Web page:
Iceland, which banned prostitution last year, does the same for strip clubs. Tracy Clark-Flory furrows her brow:

What most impresses the Guardian's Julie Bindel is that "the Nordic state is the first country in the world to ban stripping and lapdancing for feminist, rather than religious, reasons." There is no question that Iceland has impressive feminist cred -- nearly half of its lawmakers are ladies -- but, forgive me, I'm hesitant to announce it the word's most "feminist" and "female-friendly" country in response to a law prohibiting women from voluntarily taking off their clothes for money. It may not be a religiously motivated move, but it sure is a dogmatic one.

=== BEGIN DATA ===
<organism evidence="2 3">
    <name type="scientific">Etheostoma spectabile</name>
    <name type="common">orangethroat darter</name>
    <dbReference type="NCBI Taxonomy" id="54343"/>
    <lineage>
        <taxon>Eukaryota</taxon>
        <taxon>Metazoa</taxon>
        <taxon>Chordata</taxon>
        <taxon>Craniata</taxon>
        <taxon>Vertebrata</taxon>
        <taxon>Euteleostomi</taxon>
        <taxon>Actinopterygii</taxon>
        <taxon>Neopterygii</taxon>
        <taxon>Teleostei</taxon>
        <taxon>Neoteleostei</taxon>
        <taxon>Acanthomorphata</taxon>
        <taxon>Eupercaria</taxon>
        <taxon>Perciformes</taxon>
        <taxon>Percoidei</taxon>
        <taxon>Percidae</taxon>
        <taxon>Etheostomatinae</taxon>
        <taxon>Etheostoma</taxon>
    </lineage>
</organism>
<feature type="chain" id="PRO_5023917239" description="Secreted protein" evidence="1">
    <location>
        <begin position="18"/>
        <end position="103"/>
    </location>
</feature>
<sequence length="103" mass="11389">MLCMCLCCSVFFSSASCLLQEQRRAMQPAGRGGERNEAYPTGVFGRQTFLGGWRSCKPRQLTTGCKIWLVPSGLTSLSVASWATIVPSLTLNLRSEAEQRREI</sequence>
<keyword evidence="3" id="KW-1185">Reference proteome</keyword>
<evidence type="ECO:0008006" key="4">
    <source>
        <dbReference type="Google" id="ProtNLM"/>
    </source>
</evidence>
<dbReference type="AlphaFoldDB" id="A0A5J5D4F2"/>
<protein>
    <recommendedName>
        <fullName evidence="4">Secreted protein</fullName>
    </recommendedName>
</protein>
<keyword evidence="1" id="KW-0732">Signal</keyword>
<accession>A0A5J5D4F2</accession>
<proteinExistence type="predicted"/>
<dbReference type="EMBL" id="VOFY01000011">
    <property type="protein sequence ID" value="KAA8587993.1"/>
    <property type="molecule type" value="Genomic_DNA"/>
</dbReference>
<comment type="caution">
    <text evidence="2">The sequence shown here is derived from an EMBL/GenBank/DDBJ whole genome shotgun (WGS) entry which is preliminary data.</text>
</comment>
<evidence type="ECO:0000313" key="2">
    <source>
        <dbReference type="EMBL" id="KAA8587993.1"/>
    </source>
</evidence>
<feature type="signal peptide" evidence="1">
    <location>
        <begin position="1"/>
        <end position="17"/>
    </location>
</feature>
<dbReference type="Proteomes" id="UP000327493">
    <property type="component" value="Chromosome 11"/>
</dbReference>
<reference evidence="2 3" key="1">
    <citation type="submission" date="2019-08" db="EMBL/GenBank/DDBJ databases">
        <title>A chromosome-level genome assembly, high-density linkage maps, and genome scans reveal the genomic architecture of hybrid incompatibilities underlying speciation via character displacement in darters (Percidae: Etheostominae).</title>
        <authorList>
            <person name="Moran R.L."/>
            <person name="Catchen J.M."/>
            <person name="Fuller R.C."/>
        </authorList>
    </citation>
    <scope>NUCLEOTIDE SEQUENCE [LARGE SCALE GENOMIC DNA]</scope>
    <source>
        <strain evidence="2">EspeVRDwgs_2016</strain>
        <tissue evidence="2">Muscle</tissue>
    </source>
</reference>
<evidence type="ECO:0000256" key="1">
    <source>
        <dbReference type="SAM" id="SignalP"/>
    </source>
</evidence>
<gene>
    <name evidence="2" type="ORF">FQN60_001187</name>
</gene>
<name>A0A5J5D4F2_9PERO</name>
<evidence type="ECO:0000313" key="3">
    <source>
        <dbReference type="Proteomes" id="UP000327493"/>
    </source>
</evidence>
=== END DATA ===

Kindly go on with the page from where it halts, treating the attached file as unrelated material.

Jill Filipovic also has misgivings:

Stripping, for better or worse, is one of the better-paid jobs that low-skilled (and hey, sometimes high-skilled) female workers can get.

And no, it’s not a sustainable career, and it’s a job that traffics in discrimination it’s primarily for the young, the thin, the able-bodied, etc, and once you don’t fit into that framework it’s no longer an option. But it does offer paid work that can be significantly less unpleasant than a lot of other jobs. [...] I’d be willing to bet that most strippers strip because it pays pretty well. Removing that option, even if it does send A Message, doesn’t seem like a great victory to me.